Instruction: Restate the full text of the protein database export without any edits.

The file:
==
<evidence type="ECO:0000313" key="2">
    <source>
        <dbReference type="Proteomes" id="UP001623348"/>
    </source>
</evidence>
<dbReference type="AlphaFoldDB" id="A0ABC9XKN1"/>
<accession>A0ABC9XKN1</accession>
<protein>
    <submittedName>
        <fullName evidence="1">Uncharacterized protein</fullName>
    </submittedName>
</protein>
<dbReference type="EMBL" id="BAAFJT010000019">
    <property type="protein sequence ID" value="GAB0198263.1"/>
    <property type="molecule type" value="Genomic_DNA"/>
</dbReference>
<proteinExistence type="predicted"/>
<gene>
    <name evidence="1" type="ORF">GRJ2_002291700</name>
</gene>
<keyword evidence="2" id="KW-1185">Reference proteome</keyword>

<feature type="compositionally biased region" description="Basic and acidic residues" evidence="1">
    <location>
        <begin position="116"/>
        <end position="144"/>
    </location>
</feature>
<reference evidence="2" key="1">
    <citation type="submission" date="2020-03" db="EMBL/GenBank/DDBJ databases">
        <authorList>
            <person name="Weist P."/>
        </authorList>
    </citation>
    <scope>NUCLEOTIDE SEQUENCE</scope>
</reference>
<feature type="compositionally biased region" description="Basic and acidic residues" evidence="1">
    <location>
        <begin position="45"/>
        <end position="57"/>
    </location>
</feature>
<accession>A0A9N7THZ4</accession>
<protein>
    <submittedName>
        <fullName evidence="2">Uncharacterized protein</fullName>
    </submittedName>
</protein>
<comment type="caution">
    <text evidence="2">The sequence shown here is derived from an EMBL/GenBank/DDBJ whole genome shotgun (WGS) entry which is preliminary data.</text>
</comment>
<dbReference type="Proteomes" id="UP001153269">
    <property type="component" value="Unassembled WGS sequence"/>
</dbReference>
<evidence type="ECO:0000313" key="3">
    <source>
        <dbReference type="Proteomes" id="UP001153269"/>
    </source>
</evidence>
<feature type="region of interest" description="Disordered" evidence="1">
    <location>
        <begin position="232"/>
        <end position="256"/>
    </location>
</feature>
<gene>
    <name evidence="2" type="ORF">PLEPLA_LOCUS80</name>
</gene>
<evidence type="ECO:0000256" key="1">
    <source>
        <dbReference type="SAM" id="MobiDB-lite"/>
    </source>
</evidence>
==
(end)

<evidence type="ECO:0000313" key="2">
    <source>
        <dbReference type="Proteomes" id="UP001623348"/>
    </source>
</evidence>
<dbReference type="AlphaFoldDB" id="A0ABC9XKN1"/>
<accession>A0ABC9XKN1</accession>
<protein>
    <submittedName>
        <fullName evidence="1">Uncharacterized protein</fullName>
    </submittedName>
</protein>
<dbReference type="EMBL" id="BAAFJT010000019">
    <property type="protein sequence ID" value="GAB0198263.1"/>
    <property type="molecule type" value="Genomic_DNA"/>
</dbReference>
<proteinExistence type="predicted"/>
<gene>
    <name evidence="1" type="ORF">GRJ2_002291700</name>
</gene>
<keyword evidence="2" id="KW-1185">Reference proteome</keyword>

<feature type="compositionally biased region" description="Basic and acidic residues" evidence="1">
    <location>
        <begin position="116"/>
        <end position="144"/>
    </location>
</feature>
<reference evidence="2" key="1">
    <citation type="submission" date="2020-03" db="EMBL/GenBank/DDBJ databases">
        <authorList>
            <person name="Weist P."/>
        </authorList>
    </citation>
    <scope>NUCLEOTIDE SEQUENCE</scope>
</reference>
<feature type="compositionally biased region" description="Basic and acidic residues" evidence="1">
    <location>
        <begin position="45"/>
        <end position="57"/>
    </location>
</feature>
<accession>A0A9N7THZ4</accession>
<protein>
    <submittedName>
        <fullName evidence="2">Uncharacterized protein</fullName>
    </submittedName>
</protein>
<comment type="caution">
    <text evidence="2">The sequence shown here is derived from an EMBL/GenBank/DDBJ whole genome shotgun (WGS) entry which is preliminary data.</text>
</comment>
<dbReference type="Proteomes" id="UP001153269">
    <property type="component" value="Unassembled WGS sequence"/>
</dbReference>
<evidence type="ECO:0000313" key="3">
    <source>
        <dbReference type="Proteomes" id="UP001153269"/>
    </source>
</evidence>
<feature type="region of interest" description="Disordered" evidence="1">
    <location>
        <begin position="232"/>
        <end position="256"/>
    </location>
</feature>
<gene>
    <name evidence="2" type="ORF">PLEPLA_LOCUS80</name>
</gene>
<evidence type="ECO:0000256" key="1">
    <source>
        <dbReference type="SAM" id="MobiDB-lite"/>
    </source>
</evidence>